TOM: If that’s what you’re seeing, what you want to try to do is reduce the amount of moisture that’s getting against those walls. It’s actually not as hard as it might sound, because outside your house the number-one way that moisture gets into those lower-grade spaces is through issues that have to do with the gutter system. Either the downspouts – the gutters are clogged and the downspouts are not extended out away from the foundation.
TOM: But if you address those moisture issues – and we have a great post on MoneyPit.com. It’s one of our most popular ever. And it’s how to stop a basement from leaking. And this advice applies to your situation. Just because you’re not looking at puddles of water down there, it’s still the same thing: just too much moisture getting against the foundation walls.
TOM: So if you improve the drainage outside – and also take a look at your grading and making sure that the soil is sloping away from the walls and there’s nothing sort of impeding the flow.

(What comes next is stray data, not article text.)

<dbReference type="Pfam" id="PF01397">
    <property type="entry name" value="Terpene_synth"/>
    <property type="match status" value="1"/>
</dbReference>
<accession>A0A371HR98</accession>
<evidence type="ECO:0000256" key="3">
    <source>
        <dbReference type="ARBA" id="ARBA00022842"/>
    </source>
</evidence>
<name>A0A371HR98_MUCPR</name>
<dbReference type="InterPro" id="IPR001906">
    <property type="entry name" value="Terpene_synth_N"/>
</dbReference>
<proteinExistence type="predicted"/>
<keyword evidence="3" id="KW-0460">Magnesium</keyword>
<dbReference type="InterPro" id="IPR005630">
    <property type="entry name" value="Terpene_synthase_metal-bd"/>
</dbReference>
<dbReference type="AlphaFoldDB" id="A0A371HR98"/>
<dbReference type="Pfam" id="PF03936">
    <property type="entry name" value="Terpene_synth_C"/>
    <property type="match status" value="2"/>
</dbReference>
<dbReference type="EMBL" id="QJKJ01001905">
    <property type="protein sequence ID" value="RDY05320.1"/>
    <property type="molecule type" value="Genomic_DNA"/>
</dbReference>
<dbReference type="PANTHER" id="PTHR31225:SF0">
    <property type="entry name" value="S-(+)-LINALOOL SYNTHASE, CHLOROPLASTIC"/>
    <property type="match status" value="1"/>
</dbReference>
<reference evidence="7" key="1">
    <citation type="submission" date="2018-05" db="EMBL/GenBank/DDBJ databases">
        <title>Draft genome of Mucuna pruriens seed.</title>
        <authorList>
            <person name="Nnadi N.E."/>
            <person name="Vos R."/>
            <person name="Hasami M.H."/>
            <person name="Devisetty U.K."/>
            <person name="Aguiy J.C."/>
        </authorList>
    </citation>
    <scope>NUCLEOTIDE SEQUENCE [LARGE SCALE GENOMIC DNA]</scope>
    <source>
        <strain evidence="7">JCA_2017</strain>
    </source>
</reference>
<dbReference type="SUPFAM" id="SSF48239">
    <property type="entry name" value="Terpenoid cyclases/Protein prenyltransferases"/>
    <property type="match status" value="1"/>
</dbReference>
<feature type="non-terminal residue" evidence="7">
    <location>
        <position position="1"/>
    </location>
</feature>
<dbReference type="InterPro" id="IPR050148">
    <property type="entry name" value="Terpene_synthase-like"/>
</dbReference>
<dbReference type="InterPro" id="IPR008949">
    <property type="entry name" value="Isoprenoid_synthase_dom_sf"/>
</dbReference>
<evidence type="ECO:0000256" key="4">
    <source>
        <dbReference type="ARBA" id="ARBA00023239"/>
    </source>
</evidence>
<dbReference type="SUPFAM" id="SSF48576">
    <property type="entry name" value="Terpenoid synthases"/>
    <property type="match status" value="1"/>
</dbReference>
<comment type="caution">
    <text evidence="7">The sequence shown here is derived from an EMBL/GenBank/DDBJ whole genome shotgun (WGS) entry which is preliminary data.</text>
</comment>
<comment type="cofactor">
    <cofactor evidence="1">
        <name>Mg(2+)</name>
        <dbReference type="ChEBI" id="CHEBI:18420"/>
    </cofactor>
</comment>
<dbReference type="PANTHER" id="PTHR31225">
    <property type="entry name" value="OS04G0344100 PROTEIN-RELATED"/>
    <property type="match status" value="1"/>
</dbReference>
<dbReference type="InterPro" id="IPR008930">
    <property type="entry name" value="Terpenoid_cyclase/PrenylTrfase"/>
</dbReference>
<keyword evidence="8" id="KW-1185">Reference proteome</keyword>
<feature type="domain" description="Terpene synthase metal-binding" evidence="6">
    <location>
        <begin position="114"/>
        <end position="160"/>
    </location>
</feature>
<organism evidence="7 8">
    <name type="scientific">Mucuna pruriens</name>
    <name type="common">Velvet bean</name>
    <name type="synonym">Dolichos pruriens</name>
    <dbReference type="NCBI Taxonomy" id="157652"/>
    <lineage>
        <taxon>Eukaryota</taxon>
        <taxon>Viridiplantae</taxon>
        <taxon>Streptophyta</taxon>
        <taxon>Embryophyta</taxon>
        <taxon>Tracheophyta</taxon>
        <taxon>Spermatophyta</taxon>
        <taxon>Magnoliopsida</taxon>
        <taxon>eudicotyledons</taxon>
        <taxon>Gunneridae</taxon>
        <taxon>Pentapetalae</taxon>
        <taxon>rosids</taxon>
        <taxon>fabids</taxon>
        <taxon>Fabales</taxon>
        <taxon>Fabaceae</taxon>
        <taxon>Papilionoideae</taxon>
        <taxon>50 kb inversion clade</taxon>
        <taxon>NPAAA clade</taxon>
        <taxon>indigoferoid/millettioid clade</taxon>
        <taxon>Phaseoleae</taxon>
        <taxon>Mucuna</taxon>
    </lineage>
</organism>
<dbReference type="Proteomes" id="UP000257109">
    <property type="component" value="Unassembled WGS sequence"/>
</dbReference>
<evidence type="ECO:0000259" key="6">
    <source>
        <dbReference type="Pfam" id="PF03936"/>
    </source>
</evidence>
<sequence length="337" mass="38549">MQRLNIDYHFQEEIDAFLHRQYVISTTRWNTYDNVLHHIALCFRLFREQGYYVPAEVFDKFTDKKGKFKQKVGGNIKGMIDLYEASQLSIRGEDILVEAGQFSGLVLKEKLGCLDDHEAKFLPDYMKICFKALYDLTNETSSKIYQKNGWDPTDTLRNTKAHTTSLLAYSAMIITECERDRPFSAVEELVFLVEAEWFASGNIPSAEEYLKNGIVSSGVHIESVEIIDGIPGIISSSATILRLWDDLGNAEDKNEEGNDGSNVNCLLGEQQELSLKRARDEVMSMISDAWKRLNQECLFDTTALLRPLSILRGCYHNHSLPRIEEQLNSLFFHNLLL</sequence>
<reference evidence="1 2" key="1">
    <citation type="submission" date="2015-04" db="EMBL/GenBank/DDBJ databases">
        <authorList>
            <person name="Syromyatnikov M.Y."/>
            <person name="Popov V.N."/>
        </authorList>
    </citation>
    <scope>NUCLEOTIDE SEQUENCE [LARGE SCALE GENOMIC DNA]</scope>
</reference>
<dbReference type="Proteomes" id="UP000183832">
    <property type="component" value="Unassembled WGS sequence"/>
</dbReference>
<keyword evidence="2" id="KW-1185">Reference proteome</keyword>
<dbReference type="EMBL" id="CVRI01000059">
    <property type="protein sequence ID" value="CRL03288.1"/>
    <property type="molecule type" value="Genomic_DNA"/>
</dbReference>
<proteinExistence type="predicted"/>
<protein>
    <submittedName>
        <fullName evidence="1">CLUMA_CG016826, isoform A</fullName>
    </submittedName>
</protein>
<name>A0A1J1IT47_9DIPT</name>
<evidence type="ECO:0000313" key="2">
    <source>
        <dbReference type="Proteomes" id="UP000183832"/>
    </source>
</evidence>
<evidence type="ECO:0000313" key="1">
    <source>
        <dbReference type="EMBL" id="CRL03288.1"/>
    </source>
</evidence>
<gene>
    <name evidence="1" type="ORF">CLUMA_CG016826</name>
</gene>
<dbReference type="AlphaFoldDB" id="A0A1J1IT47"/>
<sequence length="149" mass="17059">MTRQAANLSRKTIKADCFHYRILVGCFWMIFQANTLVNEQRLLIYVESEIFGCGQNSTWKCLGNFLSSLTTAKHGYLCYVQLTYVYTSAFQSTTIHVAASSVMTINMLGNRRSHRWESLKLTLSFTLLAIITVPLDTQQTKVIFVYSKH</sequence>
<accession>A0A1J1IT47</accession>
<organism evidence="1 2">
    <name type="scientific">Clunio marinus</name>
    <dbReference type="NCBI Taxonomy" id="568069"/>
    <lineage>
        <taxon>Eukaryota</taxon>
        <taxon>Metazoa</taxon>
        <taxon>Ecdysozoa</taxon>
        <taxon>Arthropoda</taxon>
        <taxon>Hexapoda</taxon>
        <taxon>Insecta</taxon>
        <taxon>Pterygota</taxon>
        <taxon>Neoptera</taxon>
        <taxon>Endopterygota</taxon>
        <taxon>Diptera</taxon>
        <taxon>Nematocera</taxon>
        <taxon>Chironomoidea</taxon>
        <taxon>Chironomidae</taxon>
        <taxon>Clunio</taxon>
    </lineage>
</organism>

CHARLIE: Away? OK.
TOM: If you’ve got mulch or you’ve got beds – planter beds – or something like this that’s holding water against the walls, if you can keep that water away you will find that that will stop most of this from happening.
TOM: Now, if you happen to notice that the mortar in between the foundation bricks or blocks or whatever it is is starting to crack, that is actually not uncommon, either. And in an older house, you have to break out some of that loose mortar and put new poured mortar in. That’s called “pointing.” It’s a masonry term.
CHARLIE: Pointing, right. Yep.
TOM: All you have to do is do some repointing. Is it a DIY project? Probably. There’s a mix of mortar that you make for that that has a little more lime in it. That makes it stickier so it’s easier. But it’s also not hard for a mason to do that. It’s a pretty – it’s a day’s long job.
TOM: But if you’re just looking at that white, crusty stuff, that’s mineral-salt deposit and that’s coming from water.